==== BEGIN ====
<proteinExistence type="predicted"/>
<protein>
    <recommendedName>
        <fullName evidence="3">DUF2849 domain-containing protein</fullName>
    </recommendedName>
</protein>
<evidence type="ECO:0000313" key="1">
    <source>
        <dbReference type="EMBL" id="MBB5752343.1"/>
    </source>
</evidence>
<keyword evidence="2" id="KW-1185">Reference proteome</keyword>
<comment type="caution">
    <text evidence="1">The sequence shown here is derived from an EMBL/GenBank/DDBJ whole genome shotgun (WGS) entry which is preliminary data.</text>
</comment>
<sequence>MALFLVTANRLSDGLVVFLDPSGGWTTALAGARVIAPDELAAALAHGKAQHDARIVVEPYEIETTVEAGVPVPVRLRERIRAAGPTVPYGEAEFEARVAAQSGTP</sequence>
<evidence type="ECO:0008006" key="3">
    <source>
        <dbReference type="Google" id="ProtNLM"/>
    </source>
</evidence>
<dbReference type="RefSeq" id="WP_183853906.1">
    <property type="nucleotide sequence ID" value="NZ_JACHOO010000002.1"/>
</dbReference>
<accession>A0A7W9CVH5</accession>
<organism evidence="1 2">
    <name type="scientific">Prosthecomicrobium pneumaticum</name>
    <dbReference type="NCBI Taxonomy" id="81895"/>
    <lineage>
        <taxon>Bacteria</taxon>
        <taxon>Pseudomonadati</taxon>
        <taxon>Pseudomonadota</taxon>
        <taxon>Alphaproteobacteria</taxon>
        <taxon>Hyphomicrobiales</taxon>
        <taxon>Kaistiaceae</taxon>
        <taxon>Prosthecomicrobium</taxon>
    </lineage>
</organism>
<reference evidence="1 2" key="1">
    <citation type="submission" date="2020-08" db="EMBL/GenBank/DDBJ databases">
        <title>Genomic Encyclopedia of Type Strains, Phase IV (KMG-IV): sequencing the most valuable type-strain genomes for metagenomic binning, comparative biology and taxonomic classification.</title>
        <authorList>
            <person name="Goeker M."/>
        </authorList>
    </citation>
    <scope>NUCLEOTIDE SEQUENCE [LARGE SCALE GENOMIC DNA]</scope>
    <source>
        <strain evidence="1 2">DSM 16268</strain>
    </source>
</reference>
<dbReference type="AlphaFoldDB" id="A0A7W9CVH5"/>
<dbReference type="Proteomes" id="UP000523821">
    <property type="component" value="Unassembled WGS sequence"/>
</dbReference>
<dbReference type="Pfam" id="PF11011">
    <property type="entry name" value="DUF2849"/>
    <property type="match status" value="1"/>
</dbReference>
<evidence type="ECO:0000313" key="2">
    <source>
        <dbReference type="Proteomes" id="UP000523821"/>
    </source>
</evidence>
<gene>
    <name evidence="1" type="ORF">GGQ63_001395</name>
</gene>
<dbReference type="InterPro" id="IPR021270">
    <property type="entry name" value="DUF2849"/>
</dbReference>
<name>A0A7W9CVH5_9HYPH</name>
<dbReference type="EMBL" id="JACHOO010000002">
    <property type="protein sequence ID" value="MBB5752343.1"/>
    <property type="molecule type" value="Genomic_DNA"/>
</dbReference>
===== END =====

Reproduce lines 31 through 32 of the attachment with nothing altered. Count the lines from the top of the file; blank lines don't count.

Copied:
        <taxon>Pseudomonadati</taxon>
        <taxon>Pseudomonadota</taxon>